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19. Keyboards > 19.1. Keyboard Switch Types

Keyboard Switch Types

Underneath each key is a switch. When the key is pressed, the switch closes. Three types of switches are used in keyboards:

Mechanical

These keyboards use standard spring-loaded momentary-on switches, most of which are made by Alps Electric. Pressing a key compresses a spring and causes a plunger on the bottom of the key to make physical contact to close the connection. When the key is released, the spring forces it back into rest position. These keyboards provide the clacky feel typical of the original IBM Selectric and PC keyboards, are quite durable, and are usually relatively expensive ($75 to $125).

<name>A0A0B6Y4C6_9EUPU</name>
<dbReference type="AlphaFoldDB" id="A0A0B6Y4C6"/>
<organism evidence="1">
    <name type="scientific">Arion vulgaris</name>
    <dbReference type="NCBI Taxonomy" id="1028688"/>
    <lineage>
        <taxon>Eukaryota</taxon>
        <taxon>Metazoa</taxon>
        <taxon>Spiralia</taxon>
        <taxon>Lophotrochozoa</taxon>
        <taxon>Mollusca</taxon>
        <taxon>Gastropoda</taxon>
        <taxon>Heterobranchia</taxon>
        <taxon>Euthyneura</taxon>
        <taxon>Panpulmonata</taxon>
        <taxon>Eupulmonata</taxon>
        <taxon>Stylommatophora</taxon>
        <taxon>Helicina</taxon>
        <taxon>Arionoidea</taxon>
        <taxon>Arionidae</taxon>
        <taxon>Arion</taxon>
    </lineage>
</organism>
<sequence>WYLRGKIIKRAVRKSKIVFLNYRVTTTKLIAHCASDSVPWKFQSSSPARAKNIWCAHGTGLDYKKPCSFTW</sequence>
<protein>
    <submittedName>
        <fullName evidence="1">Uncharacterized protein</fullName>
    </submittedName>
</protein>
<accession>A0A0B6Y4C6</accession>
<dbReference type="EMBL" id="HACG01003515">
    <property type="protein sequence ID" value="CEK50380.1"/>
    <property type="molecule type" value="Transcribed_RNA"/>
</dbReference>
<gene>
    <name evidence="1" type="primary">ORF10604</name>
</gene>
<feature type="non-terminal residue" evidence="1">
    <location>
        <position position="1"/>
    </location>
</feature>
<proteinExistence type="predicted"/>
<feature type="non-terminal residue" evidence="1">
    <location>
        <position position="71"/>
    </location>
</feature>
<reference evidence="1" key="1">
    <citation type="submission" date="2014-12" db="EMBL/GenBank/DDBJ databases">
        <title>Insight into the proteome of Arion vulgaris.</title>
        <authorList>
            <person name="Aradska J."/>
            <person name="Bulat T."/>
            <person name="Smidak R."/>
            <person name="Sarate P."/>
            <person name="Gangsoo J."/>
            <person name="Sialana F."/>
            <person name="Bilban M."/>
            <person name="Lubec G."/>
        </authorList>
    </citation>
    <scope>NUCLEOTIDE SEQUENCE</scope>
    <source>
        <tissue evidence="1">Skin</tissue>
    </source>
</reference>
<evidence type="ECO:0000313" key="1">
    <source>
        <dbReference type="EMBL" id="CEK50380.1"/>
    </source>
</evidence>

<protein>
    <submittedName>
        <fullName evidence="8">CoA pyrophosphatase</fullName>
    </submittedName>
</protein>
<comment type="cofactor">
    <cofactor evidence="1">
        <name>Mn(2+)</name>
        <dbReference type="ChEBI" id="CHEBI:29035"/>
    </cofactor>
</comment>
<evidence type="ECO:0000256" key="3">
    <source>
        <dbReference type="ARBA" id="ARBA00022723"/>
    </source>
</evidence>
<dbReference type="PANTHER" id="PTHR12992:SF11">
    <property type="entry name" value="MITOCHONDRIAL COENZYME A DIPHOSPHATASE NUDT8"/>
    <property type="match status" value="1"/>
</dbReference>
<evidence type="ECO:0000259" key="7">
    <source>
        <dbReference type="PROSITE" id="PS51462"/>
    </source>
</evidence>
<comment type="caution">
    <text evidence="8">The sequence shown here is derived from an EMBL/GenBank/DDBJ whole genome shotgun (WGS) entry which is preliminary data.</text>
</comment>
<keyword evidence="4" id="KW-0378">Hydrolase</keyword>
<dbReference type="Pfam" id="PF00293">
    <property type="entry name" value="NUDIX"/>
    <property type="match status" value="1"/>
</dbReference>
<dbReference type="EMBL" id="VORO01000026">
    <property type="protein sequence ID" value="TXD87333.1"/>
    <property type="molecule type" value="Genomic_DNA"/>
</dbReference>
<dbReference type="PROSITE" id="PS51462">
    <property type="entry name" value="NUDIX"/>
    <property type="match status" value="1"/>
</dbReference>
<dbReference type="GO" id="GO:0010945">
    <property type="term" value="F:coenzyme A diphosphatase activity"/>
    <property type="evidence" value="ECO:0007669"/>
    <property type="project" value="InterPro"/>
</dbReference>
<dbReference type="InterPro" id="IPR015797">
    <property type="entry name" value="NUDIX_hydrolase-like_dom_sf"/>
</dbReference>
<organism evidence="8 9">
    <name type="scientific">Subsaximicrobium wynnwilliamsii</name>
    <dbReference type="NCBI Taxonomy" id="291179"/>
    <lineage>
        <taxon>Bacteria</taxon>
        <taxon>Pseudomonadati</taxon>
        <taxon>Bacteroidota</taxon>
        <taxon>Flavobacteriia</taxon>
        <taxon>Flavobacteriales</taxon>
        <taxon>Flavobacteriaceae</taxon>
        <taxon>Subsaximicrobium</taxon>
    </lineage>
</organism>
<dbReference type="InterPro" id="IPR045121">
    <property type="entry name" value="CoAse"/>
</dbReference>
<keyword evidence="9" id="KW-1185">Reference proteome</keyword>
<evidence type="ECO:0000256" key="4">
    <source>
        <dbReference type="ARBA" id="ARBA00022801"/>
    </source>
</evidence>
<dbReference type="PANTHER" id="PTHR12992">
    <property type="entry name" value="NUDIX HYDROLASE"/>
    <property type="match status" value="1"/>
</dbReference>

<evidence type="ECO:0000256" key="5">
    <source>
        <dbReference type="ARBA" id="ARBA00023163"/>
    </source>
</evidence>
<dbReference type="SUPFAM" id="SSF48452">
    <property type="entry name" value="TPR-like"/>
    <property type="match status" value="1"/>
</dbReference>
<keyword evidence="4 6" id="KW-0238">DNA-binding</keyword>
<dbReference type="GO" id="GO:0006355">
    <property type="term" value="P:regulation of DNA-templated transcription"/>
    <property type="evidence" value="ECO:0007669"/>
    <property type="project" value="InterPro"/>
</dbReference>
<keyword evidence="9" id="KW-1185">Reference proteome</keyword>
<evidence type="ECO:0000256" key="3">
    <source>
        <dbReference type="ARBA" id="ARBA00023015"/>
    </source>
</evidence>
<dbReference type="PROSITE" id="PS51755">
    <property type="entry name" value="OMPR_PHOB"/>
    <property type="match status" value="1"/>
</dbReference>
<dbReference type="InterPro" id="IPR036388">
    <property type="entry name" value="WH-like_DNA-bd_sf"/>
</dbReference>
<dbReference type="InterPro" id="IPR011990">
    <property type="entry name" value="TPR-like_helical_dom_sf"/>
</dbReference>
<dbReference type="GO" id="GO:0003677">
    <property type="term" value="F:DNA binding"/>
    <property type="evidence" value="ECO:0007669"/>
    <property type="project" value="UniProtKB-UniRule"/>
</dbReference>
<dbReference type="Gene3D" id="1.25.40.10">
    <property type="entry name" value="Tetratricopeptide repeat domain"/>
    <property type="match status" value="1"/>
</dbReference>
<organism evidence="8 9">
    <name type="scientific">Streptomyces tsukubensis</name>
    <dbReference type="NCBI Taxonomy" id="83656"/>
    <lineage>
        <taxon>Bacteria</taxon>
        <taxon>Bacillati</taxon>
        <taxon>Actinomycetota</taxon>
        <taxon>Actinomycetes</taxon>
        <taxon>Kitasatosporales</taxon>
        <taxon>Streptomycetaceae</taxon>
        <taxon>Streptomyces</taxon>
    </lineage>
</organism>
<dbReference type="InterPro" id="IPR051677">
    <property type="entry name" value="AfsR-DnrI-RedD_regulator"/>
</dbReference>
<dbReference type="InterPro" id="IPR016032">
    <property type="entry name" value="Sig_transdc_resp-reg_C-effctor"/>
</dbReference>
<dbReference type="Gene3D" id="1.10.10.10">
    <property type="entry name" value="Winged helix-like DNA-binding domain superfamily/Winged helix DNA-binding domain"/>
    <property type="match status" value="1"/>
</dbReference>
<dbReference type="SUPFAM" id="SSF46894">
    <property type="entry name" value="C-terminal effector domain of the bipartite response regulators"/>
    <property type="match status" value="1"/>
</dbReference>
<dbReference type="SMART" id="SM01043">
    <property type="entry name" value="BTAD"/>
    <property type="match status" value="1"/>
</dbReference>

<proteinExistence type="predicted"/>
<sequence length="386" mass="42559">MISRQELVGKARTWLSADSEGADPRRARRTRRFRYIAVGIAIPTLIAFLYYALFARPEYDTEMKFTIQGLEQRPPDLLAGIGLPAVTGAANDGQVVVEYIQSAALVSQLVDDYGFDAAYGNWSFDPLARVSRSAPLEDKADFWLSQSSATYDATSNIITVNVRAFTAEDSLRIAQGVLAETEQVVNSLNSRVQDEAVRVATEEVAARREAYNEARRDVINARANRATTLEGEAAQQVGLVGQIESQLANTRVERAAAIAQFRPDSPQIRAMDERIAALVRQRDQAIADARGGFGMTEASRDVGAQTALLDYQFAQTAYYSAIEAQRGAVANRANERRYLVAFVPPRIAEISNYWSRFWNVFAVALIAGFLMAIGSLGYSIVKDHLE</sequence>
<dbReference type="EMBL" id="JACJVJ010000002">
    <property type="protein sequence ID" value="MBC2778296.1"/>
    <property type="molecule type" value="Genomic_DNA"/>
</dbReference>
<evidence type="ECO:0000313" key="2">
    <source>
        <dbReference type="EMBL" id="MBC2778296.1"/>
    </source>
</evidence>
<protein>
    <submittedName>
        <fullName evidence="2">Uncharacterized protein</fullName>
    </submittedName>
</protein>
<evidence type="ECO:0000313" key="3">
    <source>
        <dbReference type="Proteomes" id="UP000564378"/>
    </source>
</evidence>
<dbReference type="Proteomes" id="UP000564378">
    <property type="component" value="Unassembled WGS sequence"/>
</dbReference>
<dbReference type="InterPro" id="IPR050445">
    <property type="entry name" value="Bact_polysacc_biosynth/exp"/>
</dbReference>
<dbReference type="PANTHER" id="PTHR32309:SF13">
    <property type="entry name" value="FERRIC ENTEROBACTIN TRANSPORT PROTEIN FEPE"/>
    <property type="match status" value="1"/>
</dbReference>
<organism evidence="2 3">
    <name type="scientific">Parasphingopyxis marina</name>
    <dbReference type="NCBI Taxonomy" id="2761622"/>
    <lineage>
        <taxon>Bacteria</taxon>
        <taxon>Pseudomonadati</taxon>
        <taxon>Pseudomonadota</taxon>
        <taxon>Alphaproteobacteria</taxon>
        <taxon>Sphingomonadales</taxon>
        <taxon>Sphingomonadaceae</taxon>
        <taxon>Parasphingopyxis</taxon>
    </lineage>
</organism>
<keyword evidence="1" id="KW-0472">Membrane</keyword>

Capacitive

These keyboards are unique in that pressing a key does not make electrical contact to complete the circuit. Instead, movement of the plunger on the bottom of a key alters the state of a capacitive circuit, which the keyboard controller recognizes as a key press. Keyboards with capacitive switches provide clacky feedback, are even more durable than mechanical keyboards, and are quite expensive ($100 to $200). As far as we know, only IBM and Lexmark have produced such keyboards.


  

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